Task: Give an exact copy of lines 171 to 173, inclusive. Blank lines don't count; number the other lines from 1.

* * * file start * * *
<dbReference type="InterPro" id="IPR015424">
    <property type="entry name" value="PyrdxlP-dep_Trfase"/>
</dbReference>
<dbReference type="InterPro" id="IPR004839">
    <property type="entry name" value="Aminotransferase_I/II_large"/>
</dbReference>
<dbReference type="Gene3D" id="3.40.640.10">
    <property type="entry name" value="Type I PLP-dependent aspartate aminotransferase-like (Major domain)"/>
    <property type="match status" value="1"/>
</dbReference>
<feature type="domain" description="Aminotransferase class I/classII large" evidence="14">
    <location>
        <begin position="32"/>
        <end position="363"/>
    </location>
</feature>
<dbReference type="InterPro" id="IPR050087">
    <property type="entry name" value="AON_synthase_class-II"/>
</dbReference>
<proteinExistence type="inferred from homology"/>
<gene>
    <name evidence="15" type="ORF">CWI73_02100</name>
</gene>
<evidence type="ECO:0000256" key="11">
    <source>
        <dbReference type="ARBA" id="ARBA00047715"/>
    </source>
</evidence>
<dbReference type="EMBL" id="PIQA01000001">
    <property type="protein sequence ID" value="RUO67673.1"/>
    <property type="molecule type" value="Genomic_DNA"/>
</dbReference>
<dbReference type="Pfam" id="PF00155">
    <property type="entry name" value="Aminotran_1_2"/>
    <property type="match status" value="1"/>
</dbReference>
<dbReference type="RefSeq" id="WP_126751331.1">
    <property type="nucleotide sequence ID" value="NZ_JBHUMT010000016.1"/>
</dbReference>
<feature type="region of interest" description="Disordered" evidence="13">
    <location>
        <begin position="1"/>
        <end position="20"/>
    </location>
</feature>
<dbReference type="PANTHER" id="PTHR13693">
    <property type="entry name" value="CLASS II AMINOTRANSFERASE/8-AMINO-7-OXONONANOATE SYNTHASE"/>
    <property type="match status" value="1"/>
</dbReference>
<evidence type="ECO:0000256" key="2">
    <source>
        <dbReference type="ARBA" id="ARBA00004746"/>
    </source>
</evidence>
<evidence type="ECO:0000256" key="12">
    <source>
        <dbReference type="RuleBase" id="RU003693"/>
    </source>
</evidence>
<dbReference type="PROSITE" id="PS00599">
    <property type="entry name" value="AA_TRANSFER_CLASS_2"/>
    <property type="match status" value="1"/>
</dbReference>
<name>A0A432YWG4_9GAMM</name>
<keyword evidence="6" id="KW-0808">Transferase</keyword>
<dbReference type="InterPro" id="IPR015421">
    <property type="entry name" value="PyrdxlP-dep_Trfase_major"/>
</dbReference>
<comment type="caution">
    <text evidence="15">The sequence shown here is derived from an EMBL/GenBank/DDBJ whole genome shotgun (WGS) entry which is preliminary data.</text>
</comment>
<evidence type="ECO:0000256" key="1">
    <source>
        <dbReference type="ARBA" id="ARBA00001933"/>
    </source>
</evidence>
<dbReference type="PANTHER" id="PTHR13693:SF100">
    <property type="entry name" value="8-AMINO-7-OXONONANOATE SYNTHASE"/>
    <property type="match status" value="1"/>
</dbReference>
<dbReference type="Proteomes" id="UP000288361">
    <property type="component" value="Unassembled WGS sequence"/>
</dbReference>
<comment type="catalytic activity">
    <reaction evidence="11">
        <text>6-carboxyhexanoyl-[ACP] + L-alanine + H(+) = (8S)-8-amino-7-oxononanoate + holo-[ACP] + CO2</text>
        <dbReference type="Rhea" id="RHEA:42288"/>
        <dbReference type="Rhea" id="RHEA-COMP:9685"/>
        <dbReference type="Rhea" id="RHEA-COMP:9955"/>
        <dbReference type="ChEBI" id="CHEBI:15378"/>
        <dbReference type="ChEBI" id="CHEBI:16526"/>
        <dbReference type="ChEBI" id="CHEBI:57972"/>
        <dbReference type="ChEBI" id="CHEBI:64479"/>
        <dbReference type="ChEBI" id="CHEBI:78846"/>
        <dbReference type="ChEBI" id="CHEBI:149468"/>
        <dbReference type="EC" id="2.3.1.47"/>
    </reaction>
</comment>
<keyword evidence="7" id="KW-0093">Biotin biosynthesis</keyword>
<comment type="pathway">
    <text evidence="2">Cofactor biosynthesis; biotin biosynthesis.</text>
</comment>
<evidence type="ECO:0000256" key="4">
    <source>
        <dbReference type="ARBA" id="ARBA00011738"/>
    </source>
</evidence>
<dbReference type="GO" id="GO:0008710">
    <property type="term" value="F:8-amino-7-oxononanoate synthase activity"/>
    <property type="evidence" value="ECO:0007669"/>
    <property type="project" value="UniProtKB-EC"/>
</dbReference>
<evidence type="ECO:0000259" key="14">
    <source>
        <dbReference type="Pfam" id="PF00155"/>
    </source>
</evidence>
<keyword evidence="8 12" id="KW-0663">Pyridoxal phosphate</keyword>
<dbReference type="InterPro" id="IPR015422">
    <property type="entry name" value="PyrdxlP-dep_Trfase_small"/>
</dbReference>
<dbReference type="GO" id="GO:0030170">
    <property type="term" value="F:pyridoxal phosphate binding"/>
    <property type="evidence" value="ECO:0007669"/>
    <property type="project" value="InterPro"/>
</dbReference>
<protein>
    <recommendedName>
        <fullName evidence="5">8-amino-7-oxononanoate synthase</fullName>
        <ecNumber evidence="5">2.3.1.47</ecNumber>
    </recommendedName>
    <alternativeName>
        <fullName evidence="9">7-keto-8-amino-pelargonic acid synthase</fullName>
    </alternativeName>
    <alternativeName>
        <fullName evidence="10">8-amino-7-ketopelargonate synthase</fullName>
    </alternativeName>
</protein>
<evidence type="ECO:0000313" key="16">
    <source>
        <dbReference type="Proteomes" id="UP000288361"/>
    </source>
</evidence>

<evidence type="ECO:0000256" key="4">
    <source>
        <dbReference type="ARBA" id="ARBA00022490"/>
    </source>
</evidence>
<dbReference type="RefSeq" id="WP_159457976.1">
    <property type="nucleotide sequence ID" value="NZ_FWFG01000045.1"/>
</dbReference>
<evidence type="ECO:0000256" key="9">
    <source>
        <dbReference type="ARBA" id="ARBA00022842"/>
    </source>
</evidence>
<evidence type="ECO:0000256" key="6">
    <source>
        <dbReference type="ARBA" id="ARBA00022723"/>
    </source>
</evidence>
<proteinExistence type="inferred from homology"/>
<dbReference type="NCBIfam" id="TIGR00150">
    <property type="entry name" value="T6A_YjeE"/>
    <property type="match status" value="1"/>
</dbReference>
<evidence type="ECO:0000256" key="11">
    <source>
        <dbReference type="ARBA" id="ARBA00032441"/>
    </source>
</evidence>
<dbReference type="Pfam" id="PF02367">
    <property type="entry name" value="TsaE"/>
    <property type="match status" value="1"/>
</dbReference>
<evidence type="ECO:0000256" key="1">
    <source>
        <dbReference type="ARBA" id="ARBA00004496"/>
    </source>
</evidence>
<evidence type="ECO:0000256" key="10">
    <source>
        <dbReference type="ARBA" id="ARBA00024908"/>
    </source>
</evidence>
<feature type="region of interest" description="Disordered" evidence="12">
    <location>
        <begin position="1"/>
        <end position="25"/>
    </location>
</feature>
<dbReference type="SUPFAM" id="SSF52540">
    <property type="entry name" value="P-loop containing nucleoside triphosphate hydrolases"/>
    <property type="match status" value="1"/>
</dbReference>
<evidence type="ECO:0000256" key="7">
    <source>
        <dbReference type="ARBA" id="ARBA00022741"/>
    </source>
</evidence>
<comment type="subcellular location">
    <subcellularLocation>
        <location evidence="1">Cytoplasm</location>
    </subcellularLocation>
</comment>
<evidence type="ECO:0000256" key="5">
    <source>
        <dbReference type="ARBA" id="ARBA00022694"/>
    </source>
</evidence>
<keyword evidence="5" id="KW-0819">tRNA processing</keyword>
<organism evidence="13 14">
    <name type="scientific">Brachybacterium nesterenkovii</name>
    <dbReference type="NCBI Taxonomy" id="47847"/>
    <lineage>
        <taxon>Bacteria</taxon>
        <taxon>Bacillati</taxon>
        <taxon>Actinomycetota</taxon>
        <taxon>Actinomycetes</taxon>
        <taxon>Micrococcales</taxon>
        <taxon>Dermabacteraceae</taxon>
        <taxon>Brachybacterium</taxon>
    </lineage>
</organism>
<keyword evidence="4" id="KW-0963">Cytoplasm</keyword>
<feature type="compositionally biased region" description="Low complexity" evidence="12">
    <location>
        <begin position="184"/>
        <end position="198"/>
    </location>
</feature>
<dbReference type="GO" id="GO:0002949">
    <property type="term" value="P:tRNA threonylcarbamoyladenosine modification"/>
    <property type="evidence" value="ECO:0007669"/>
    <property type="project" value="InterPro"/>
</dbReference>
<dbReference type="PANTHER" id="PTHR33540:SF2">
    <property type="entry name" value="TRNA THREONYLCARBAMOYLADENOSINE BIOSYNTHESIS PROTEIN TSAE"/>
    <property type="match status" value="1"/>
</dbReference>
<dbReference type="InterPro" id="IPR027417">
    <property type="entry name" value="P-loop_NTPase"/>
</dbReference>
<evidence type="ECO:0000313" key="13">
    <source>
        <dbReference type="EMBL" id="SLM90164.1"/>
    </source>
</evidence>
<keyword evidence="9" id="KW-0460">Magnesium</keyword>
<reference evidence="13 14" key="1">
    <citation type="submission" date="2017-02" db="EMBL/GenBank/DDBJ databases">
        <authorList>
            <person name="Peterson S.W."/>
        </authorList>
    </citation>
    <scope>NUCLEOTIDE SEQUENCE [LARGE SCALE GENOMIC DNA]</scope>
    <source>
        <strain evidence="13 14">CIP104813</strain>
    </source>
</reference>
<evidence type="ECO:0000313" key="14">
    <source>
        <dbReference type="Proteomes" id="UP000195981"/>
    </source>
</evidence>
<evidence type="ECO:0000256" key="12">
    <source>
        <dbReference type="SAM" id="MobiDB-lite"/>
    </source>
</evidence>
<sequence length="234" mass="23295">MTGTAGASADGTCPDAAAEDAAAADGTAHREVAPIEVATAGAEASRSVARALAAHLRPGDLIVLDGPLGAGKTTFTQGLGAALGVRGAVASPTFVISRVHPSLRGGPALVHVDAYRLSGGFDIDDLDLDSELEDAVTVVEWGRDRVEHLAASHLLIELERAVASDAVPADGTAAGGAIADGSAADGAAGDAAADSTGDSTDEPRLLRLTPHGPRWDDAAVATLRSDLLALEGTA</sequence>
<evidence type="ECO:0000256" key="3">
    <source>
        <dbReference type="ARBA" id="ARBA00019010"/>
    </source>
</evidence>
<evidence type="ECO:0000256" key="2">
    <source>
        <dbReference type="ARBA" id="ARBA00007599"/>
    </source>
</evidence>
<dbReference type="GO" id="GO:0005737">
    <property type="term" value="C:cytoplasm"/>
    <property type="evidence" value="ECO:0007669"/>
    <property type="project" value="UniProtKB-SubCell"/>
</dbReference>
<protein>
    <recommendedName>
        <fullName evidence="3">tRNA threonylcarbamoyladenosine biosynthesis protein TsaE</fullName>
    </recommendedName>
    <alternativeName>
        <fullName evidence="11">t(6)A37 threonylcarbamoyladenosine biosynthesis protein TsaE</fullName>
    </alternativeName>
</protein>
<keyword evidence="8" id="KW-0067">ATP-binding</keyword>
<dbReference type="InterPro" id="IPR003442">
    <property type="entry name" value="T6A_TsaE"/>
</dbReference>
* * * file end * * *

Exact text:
</evidence>
<dbReference type="Pfam" id="PF02367">
    <property type="entry name" value="TsaE"/>